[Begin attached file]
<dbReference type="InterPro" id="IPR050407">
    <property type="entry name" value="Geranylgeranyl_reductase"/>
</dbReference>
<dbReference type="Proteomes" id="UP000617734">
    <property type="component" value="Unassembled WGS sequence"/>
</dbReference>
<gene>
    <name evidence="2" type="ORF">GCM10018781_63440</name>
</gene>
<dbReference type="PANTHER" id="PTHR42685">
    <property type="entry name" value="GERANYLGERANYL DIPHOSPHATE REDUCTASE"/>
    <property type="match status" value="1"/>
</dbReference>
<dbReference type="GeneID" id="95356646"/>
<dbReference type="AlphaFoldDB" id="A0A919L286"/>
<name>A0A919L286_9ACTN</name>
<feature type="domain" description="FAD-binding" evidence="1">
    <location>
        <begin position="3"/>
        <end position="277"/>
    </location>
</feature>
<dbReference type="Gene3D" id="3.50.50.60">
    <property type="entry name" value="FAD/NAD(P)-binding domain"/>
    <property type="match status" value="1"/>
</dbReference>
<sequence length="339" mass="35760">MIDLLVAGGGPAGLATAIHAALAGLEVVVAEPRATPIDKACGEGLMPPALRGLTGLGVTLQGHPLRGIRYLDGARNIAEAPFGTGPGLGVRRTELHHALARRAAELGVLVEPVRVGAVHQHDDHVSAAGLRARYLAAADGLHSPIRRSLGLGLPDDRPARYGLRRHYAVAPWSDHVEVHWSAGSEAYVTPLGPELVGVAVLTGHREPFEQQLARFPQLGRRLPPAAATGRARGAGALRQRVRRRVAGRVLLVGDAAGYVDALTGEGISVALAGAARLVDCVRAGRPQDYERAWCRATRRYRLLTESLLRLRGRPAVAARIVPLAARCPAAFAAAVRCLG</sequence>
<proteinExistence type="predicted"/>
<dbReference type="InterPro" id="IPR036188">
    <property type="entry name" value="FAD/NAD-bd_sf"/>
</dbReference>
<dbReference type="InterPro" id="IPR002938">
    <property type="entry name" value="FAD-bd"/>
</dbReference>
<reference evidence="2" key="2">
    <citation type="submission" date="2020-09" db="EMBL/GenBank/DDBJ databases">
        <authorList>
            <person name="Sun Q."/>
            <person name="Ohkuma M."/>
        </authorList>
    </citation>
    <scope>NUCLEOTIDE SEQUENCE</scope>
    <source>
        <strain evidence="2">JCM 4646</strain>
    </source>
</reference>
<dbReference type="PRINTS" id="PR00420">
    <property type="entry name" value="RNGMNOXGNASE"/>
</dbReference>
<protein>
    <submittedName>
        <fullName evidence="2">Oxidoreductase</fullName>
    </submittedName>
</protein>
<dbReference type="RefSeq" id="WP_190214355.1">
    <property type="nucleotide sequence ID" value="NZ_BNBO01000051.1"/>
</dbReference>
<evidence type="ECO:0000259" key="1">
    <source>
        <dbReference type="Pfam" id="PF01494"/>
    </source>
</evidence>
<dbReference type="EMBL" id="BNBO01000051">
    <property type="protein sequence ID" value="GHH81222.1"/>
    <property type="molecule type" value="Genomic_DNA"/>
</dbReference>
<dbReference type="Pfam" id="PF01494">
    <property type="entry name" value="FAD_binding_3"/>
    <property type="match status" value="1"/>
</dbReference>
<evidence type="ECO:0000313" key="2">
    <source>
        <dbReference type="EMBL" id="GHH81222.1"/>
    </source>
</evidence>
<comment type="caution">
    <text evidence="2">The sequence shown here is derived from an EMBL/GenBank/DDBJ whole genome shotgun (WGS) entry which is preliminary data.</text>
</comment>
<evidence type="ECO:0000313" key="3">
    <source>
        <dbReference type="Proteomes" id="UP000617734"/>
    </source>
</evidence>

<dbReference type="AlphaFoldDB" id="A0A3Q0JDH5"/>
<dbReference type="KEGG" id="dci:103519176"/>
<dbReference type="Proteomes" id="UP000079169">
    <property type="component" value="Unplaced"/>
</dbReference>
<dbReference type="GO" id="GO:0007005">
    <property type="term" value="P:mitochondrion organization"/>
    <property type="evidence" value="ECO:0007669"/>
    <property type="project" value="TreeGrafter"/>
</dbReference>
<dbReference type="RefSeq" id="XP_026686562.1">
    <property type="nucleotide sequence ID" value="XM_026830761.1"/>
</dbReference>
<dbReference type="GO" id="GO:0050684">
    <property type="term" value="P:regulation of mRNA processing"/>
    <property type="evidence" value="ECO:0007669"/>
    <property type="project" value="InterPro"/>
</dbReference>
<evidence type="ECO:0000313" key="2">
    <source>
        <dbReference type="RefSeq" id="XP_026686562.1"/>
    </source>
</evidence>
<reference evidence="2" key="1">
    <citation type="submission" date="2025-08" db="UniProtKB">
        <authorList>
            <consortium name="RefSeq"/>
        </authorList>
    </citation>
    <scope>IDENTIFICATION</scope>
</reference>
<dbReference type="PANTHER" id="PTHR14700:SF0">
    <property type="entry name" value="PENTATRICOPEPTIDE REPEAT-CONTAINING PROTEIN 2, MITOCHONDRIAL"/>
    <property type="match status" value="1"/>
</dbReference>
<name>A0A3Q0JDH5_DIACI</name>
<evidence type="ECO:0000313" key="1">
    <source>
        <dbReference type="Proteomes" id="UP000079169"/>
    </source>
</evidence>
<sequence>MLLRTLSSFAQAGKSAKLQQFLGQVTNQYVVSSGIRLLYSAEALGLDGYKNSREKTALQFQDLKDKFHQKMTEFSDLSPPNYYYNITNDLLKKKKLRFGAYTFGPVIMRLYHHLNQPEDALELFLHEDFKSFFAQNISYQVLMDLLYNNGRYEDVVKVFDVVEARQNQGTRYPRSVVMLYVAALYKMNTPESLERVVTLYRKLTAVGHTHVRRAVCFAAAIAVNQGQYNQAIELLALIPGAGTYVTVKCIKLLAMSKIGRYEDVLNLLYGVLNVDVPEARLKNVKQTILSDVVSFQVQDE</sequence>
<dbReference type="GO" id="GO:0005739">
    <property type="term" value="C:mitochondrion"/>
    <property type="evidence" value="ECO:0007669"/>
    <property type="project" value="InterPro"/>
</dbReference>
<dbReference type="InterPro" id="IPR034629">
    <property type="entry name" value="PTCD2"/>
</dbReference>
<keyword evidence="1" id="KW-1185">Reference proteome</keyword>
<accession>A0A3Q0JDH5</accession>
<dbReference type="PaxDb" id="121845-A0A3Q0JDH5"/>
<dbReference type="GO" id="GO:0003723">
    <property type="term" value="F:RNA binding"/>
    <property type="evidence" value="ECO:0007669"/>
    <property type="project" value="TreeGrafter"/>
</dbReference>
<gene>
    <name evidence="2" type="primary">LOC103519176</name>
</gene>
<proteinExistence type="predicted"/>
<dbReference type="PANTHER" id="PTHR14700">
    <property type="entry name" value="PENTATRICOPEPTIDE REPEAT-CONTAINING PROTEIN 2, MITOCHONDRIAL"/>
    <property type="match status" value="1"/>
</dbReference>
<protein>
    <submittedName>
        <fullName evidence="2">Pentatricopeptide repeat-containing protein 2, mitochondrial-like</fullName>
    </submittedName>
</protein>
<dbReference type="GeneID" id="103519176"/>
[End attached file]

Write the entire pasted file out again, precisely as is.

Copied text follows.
<dbReference type="InterPro" id="IPR050407">
    <property type="entry name" value="Geranylgeranyl_reductase"/>
</dbReference>
<dbReference type="Proteomes" id="UP000617734">
    <property type="component" value="Unassembled WGS sequence"/>
</dbReference>
<gene>
    <name evidence="2" type="ORF">GCM10018781_63440</name>
</gene>
<dbReference type="PANTHER" id="PTHR42685">
    <property type="entry name" value="GERANYLGERANYL DIPHOSPHATE REDUCTASE"/>
    <property type="match status" value="1"/>
</dbReference>
<dbReference type="GeneID" id="95356646"/>
<dbReference type="AlphaFoldDB" id="A0A919L286"/>
<name>A0A919L286_9ACTN</name>
<feature type="domain" description="FAD-binding" evidence="1">
    <location>
        <begin position="3"/>
        <end position="277"/>
    </location>
</feature>
<dbReference type="Gene3D" id="3.50.50.60">
    <property type="entry name" value="FAD/NAD(P)-binding domain"/>
    <property type="match status" value="1"/>
</dbReference>
<sequence length="339" mass="35760">MIDLLVAGGGPAGLATAIHAALAGLEVVVAEPRATPIDKACGEGLMPPALRGLTGLGVTLQGHPLRGIRYLDGARNIAEAPFGTGPGLGVRRTELHHALARRAAELGVLVEPVRVGAVHQHDDHVSAAGLRARYLAAADGLHSPIRRSLGLGLPDDRPARYGLRRHYAVAPWSDHVEVHWSAGSEAYVTPLGPELVGVAVLTGHREPFEQQLARFPQLGRRLPPAAATGRARGAGALRQRVRRRVAGRVLLVGDAAGYVDALTGEGISVALAGAARLVDCVRAGRPQDYERAWCRATRRYRLLTESLLRLRGRPAVAARIVPLAARCPAAFAAAVRCLG</sequence>
<proteinExistence type="predicted"/>
<dbReference type="InterPro" id="IPR036188">
    <property type="entry name" value="FAD/NAD-bd_sf"/>
</dbReference>
<dbReference type="InterPro" id="IPR002938">
    <property type="entry name" value="FAD-bd"/>
</dbReference>
<reference evidence="2" key="2">
    <citation type="submission" date="2020-09" db="EMBL/GenBank/DDBJ databases">
        <authorList>
            <person name="Sun Q."/>
            <person name="Ohkuma M."/>
        </authorList>
    </citation>
    <scope>NUCLEOTIDE SEQUENCE</scope>
    <source>
        <strain evidence="2">JCM 4646</strain>
    </source>
</reference>
<dbReference type="PRINTS" id="PR00420">
    <property type="entry name" value="RNGMNOXGNASE"/>
</dbReference>
<protein>
    <submittedName>
        <fullName evidence="2">Oxidoreductase</fullName>
    </submittedName>
</protein>
<dbReference type="RefSeq" id="WP_190214355.1">
    <property type="nucleotide sequence ID" value="NZ_BNBO01000051.1"/>
</dbReference>
<evidence type="ECO:0000259" key="1">
    <source>
        <dbReference type="Pfam" id="PF01494"/>
    </source>
</evidence>
<dbReference type="EMBL" id="BNBO01000051">
    <property type="protein sequence ID" value="GHH81222.1"/>
    <property type="molecule type" value="Genomic_DNA"/>
</dbReference>
<dbReference type="Pfam" id="PF01494">
    <property type="entry name" value="FAD_binding_3"/>
    <property type="match status" value="1"/>
</dbReference>
<evidence type="ECO:0000313" key="2">
    <source>
        <dbReference type="EMBL" id="GHH81222.1"/>
    </source>
</evidence>
<comment type="caution">
    <text evidence="2">The sequence shown here is derived from an EMBL/GenBank/DDBJ whole genome shotgun (WGS) entry which is preliminary data.</text>
</comment>
<evidence type="ECO:0000313" key="3">
    <source>
        <dbReference type="Proteomes" id="UP000617734"/>
    </source>
</evidence>

<dbReference type="AlphaFoldDB" id="A0A3Q0JDH5"/>
<dbReference type="KEGG" id="dci:103519176"/>
<dbReference type="Proteomes" id="UP000079169">
    <property type="component" value="Unplaced"/>
</dbReference>
<dbReference type="GO" id="GO:0007005">
    <property type="term" value="P:mitochondrion organization"/>
    <property type="evidence" value="ECO:0007669"/>
    <property type="project" value="TreeGrafter"/>
</dbReference>
<dbReference type="RefSeq" id="XP_026686562.1">
    <property type="nucleotide sequence ID" value="XM_026830761.1"/>
</dbReference>
<dbReference type="GO" id="GO:0050684">
    <property type="term" value="P:regulation of mRNA processing"/>
    <property type="evidence" value="ECO:0007669"/>
    <property type="project" value="InterPro"/>
</dbReference>
<evidence type="ECO:0000313" key="2">
    <source>
        <dbReference type="RefSeq" id="XP_026686562.1"/>
    </source>
</evidence>
<reference evidence="2" key="1">
    <citation type="submission" date="2025-08" db="UniProtKB">
        <authorList>
            <consortium name="RefSeq"/>
        </authorList>
    </citation>
    <scope>IDENTIFICATION</scope>
</reference>
<dbReference type="PANTHER" id="PTHR14700:SF0">
    <property type="entry name" value="PENTATRICOPEPTIDE REPEAT-CONTAINING PROTEIN 2, MITOCHONDRIAL"/>
    <property type="match status" value="1"/>
</dbReference>
<name>A0A3Q0JDH5_DIACI</name>
<evidence type="ECO:0000313" key="1">
    <source>
        <dbReference type="Proteomes" id="UP000079169"/>
    </source>
</evidence>
<sequence>MLLRTLSSFAQAGKSAKLQQFLGQVTNQYVVSSGIRLLYSAEALGLDGYKNSREKTALQFQDLKDKFHQKMTEFSDLSPPNYYYNITNDLLKKKKLRFGAYTFGPVIMRLYHHLNQPEDALELFLHEDFKSFFAQNISYQVLMDLLYNNGRYEDVVKVFDVVEARQNQGTRYPRSVVMLYVAALYKMNTPESLERVVTLYRKLTAVGHTHVRRAVCFAAAIAVNQGQYNQAIELLALIPGAGTYVTVKCIKLLAMSKIGRYEDVLNLLYGVLNVDVPEARLKNVKQTILSDVVSFQVQDE</sequence>
<dbReference type="GO" id="GO:0005739">
    <property type="term" value="C:mitochondrion"/>
    <property type="evidence" value="ECO:0007669"/>
    <property type="project" value="InterPro"/>
</dbReference>
<dbReference type="InterPro" id="IPR034629">
    <property type="entry name" value="PTCD2"/>
</dbReference>
<keyword evidence="1" id="KW-1185">Reference proteome</keyword>
<accession>A0A3Q0JDH5</accession>
<dbReference type="PaxDb" id="121845-A0A3Q0JDH5"/>
<dbReference type="GO" id="GO:0003723">
    <property type="term" value="F:RNA binding"/>
    <property type="evidence" value="ECO:0007669"/>
    <property type="project" value="TreeGrafter"/>
</dbReference>
<gene>
    <name evidence="2" type="primary">LOC103519176</name>
</gene>
<proteinExistence type="predicted"/>
<dbReference type="PANTHER" id="PTHR14700">
    <property type="entry name" value="PENTATRICOPEPTIDE REPEAT-CONTAINING PROTEIN 2, MITOCHONDRIAL"/>
    <property type="match status" value="1"/>
</dbReference>
<protein>
    <submittedName>
        <fullName evidence="2">Pentatricopeptide repeat-containing protein 2, mitochondrial-like</fullName>
    </submittedName>
</protein>
<dbReference type="GeneID" id="103519176"/>